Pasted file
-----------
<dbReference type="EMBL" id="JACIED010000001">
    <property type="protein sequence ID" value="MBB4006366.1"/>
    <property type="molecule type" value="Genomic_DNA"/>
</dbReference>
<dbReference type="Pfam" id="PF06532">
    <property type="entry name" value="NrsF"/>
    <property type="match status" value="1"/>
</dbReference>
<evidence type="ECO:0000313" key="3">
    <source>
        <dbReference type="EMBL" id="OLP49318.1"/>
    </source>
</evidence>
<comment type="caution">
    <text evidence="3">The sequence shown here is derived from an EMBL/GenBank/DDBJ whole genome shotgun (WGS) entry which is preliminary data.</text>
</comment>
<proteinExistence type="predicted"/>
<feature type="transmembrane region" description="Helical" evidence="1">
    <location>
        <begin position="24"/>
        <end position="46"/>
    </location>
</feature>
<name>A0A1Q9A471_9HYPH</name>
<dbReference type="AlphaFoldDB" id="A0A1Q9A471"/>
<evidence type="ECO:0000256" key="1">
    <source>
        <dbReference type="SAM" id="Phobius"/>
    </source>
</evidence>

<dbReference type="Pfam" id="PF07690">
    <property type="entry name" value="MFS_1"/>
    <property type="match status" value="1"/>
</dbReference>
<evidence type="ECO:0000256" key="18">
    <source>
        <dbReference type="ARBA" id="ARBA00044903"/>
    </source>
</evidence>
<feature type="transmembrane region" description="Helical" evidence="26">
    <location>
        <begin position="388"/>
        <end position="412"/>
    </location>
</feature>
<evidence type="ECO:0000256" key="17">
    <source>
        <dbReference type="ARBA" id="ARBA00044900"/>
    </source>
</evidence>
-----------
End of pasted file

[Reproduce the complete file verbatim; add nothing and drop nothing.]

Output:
<dbReference type="EMBL" id="JACIED010000001">
    <property type="protein sequence ID" value="MBB4006366.1"/>
    <property type="molecule type" value="Genomic_DNA"/>
</dbReference>
<dbReference type="Pfam" id="PF06532">
    <property type="entry name" value="NrsF"/>
    <property type="match status" value="1"/>
</dbReference>
<evidence type="ECO:0000313" key="3">
    <source>
        <dbReference type="EMBL" id="OLP49318.1"/>
    </source>
</evidence>
<comment type="caution">
    <text evidence="3">The sequence shown here is derived from an EMBL/GenBank/DDBJ whole genome shotgun (WGS) entry which is preliminary data.</text>
</comment>
<proteinExistence type="predicted"/>
<feature type="transmembrane region" description="Helical" evidence="1">
    <location>
        <begin position="24"/>
        <end position="46"/>
    </location>
</feature>
<name>A0A1Q9A471_9HYPH</name>
<dbReference type="AlphaFoldDB" id="A0A1Q9A471"/>
<evidence type="ECO:0000256" key="1">
    <source>
        <dbReference type="SAM" id="Phobius"/>
    </source>
</evidence>

<dbReference type="Pfam" id="PF07690">
    <property type="entry name" value="MFS_1"/>
    <property type="match status" value="1"/>
</dbReference>
<evidence type="ECO:0000256" key="18">
    <source>
        <dbReference type="ARBA" id="ARBA00044903"/>
    </source>
</evidence>
<feature type="transmembrane region" description="Helical" evidence="26">
    <location>
        <begin position="388"/>
        <end position="412"/>
    </location>
</feature>
<evidence type="ECO:0000256" key="17">
    <source>
        <dbReference type="ARBA" id="ARBA00044900"/>
    </source>
</evidence>